Melancholy Cavalryman and His Horse on the Battlefield, n. d.
Courtesy of the Pennsylvania Academy of the Fine Arts
Vital StatisticsOil on canvas, 24 x 30 inches (presumed)
Location unknown. It is presumed lost.
CommentaryThis work is known only by a poor quality black-and-white photograph printed on thin paper found in the William Trego reference file in the library of the Pennsylvania Academy of the Fine Arts in Philadelphia. It is one of four such photographs in the file, but none provides identification, date, or other information. However, as the other three paintings are known, it is possible to approximate the date of this untitled work. All four paintings appear to have been photographed on the easel in Trego’s studio, and the dimensions of this work have been calculated from that fact. These photographs may have been among the group of photographs sent by Trego to Harrison Morris at PAFA in September 1900 when Morris was attempting to help Trego get a job as an illustrator.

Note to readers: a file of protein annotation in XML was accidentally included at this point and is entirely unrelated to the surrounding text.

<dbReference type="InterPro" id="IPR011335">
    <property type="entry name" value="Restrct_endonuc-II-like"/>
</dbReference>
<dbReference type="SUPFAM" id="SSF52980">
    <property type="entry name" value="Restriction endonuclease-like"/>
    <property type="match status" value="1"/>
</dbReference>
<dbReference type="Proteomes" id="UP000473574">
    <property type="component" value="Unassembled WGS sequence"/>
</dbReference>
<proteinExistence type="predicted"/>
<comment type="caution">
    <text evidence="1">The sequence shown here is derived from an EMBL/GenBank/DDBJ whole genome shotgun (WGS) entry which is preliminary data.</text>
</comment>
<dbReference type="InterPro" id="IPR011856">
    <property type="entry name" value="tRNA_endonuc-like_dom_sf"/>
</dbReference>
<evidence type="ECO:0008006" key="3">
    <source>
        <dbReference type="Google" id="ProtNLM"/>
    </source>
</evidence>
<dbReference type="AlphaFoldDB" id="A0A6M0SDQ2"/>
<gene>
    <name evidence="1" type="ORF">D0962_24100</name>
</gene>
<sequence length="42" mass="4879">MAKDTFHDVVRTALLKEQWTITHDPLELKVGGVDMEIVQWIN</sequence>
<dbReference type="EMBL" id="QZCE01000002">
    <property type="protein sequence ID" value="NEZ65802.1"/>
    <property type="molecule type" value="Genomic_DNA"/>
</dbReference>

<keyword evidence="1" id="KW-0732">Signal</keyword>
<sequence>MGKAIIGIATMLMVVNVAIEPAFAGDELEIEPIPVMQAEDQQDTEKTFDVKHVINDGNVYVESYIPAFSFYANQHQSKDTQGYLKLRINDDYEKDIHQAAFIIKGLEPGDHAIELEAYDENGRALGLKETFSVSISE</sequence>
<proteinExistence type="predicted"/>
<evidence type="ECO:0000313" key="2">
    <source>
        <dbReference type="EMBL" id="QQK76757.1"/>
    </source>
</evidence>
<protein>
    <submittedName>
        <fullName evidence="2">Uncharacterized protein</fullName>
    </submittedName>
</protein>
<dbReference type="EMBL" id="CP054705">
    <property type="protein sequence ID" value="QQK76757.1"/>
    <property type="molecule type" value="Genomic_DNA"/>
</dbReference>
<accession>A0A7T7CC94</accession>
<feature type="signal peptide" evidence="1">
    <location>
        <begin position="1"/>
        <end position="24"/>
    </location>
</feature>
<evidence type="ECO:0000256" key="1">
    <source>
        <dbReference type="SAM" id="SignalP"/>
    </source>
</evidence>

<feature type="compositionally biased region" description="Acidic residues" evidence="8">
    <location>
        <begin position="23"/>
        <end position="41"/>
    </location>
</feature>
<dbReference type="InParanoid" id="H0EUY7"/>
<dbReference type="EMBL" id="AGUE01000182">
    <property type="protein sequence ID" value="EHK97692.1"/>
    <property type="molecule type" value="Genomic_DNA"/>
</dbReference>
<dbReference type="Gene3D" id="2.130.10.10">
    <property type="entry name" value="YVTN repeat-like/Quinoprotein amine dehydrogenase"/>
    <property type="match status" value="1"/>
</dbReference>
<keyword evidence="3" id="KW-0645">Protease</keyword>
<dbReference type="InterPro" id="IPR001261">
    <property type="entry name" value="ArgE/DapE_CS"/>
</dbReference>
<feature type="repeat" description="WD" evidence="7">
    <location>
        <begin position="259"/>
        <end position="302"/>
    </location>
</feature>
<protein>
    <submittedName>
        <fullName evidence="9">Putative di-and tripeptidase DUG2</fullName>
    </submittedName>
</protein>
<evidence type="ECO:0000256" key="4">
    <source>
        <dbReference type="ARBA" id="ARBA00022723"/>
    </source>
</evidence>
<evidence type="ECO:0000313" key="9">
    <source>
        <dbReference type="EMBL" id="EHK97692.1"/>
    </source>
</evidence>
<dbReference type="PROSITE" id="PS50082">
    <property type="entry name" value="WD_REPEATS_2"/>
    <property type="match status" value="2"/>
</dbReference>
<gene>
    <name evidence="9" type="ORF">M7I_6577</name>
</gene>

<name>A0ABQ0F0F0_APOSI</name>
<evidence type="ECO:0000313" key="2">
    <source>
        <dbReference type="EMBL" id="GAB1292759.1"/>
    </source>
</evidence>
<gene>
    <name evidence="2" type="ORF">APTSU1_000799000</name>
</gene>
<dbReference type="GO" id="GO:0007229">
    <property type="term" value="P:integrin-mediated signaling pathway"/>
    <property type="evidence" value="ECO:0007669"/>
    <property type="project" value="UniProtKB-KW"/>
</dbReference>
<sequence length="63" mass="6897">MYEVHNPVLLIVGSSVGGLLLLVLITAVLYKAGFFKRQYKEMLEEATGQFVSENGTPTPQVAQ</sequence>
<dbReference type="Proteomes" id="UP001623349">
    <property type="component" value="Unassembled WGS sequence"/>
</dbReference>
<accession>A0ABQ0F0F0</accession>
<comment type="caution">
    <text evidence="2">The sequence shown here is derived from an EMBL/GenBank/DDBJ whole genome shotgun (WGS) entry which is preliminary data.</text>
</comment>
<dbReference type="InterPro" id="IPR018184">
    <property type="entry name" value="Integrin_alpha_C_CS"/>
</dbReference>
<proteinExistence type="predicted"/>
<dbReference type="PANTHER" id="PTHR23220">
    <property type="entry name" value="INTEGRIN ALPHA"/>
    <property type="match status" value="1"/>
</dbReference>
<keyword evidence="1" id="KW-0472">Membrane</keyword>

The cavalryman holds a letter in his hand. Whatever bad news he has received, his horse seems to understand and sympathize. It is a striking example of Trego’s tendency to use animals, especially horses, to express sentiments important to the understanding of the content of his paintings. In this case he comes close to Victorian sentimentalism. There exist two charcoal sketches with very similar themes, the Cavalryman, at the Mercer Museum and the Melancholy Soldier with Letter, in a private collection, which may be related in some way to this lost painting, though neither of those works includes a horse. These three works are in striking contrast to the vigorous activity Trego usually painted when portraying military subjects.